Archie Bunker lived in Astoria, Queens, New York with his wife Edith, their daughter Gloria and the dumb Polack son-in-law Mike Stivic. Archie was the guy who espoused family values and derided the “welfare state”. He made fun of “Meathead”, his son in law who was struggling to finish college. “What a snob” is what Rick Santorum would have said, had he been around. Of course Mike’s “I just thank God I’m an atheist” ran afoul of Archie’s firmly held belief that “God don’t make no mistakes, that’s how He got to be God”. Archie had his take on the Obama health care of the day “Free treatment for VD. VD. Do you know what that means, Edith?” For him the Bill of Rights didn’t amount to a hill of beans, “Don’t bother the U.S. of A. Government with the Constitution” he said.  Minorities, that is everyone but him, were viewed with jaundiced eyes. “I’m gonna go into town and get me a good Jew lawyer. Because … I’m going to sue an ‘A-rab’...”                

Then along came Family Guy’s Peter and Lois Griffin living in Quahog, Rhode Island, a cartoon sitcom still enjoying re-runs, but, oh what a difference thirty years make. All that Archie believed was now fair game and in play. Nothing was sacred.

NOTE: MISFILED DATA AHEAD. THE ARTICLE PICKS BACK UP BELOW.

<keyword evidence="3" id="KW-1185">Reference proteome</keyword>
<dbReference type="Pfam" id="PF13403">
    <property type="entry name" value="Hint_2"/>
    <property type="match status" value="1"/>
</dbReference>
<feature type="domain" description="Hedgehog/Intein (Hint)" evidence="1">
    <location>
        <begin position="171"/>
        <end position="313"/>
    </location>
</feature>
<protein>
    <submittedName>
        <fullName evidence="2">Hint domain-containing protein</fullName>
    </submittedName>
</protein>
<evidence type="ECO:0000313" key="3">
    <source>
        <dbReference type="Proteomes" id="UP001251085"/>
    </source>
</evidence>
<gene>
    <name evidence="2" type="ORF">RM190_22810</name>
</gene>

Family Guy lampoons fringe religions as well as mainstream Christianity. Jesus returns to earth but he can’t handle his celebrity status and just gives up in disgust. Stewie, the precocious infant of “ambiguous sexual orientation”, contemplates matricide. Breast feeding is featured including that all drink milk from Hilary Swank’s breasts. Peter sells his daughter Meg to satisfy a debt. The family pet Brian, a martini swilling dog, masturbates and engages in unprotected sex with both humans and dogs, resulting in unwanted pregnancy. We have Quagmire a sex starved neighbor cavorting nude with a plastic sex doll. Local, national and international governments are savaged. This is just a sampling from the many episodes.